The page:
Tavis: Tell me about the challenge that Prince gave you to create your own sound, to create your own lane, to do something that’s not being done now. He mentions that that was the challenge that he gave you if he was going to work with you. Tell me how you go about responding to that kind of a challenge.

Valente: Well, that takes a lot of introspection. You’ve got to kind of sit with yourself and just think about what you want to hear that you’re not hearing, you know what I mean? And there’s certain things that really touch me in music and it’s when I hear heart and when I hear genuineness and caring and things like that.

That’s something that really gets me, and music is such a powerful thing — it can capture a moment in your life and bring you back to that spot, so it connects with you on an emotional level, on a spiritual level.

And so I really got in touch with myself in the effect of what is going to — what would I enjoy listening to? And so I tried to write about the things that I would like to hear about. I love the positive message of love and the organic pureness of real music and I just wanted to capture that.

I just wanted to capture something very real that people could listen to and it would touch them.

Tavis: When did you know that music was what — because you’ve modeled and that’s part of your back story as well. When did you know that music was what you wanted to do, not just something that you enjoyed?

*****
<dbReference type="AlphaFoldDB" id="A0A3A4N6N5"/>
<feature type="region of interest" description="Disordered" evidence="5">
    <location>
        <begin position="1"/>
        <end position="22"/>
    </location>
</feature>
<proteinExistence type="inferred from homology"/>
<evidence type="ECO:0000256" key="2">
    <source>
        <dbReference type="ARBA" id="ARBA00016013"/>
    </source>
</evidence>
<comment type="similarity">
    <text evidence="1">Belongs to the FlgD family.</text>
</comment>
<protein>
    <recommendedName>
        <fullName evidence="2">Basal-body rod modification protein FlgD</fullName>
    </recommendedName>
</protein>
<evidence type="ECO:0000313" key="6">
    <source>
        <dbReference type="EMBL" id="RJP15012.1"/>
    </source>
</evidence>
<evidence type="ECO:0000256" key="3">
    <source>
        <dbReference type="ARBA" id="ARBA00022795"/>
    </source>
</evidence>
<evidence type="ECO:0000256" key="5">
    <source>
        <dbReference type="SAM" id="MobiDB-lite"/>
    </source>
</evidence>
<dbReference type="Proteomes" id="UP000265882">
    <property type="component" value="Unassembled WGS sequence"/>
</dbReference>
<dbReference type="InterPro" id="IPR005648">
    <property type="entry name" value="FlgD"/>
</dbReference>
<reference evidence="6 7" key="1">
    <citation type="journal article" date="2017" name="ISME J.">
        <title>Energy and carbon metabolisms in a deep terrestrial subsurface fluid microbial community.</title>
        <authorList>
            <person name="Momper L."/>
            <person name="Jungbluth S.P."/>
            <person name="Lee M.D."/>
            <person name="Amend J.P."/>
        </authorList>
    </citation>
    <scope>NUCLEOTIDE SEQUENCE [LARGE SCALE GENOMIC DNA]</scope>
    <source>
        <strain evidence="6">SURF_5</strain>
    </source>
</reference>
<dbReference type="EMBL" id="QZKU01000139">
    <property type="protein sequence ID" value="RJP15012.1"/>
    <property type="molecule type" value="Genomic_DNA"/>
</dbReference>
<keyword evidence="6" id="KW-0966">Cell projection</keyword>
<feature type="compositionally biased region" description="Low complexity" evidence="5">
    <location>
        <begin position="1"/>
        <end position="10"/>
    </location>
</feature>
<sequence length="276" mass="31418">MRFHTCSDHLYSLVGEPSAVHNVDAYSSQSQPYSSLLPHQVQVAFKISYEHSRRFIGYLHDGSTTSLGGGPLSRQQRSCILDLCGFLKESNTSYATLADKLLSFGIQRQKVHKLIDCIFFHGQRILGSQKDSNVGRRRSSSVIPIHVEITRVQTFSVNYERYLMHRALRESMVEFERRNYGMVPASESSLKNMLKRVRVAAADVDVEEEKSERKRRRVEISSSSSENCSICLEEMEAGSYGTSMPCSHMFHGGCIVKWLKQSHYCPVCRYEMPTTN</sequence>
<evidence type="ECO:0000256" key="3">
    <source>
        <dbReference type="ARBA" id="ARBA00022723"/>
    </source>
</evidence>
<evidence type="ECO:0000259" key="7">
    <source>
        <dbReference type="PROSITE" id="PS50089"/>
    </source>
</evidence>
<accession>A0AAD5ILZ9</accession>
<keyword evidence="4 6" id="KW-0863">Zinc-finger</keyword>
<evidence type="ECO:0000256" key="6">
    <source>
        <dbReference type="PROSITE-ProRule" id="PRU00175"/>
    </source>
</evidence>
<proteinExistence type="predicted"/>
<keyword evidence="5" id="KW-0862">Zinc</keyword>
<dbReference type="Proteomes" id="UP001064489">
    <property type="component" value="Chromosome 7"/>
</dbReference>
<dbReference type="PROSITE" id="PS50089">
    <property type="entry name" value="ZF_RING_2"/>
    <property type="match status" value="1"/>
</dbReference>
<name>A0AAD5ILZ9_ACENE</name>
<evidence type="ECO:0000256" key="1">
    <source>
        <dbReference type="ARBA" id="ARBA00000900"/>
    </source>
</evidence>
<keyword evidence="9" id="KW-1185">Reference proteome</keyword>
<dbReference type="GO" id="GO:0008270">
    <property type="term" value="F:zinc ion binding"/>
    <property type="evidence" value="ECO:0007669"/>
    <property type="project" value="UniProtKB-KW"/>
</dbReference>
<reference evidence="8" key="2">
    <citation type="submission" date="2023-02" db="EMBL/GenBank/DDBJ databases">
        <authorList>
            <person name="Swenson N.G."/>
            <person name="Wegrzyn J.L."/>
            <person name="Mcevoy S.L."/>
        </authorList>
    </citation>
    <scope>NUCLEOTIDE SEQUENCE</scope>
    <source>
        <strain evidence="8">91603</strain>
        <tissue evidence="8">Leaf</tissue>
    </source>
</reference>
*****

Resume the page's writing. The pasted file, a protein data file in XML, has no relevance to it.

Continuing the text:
Valente: I think it was in school when I started doing talent shows. That’s kind of when I knew that this was something I — this is what made me happy. And it really does make you happy. When you make something from nothing, that is the biggest rewarding feeling that you can have, and I really enjoyed that.

So doing the talent shows and writing music and learning things from my father, and he played 27 instruments.

Tavis: So he’s like Prince. (Laughter.)

Valente: No, I won’t say that.

Tavis: But does he also do lead vocals, background vocals, engineering, mixing?

Valente: Well, you know what? Exactly, that’s the key.

Tavis: If you’re going to launch a project, Bria knows how to put it out there. We should all be so fortunate to have Prince put us out there as part of a three-CD set. Her name, Bria Valente. Just learn it and get used to saying it, because you’re going to hear it for years to come.

Bria Valente is the name, the CD is called “Elixer,” part of Prince’s new three-CD set at Bria, nice to have you on.

Valente: Oh, it’s a pleasure to be here.

Tavis: First time — I hope it’s not the last.

Valente: I hope not. (Laughs.)

Tavis: Nice to see you.

Valente: All right.

Last modified: April 26, 2011 at 12:28 pm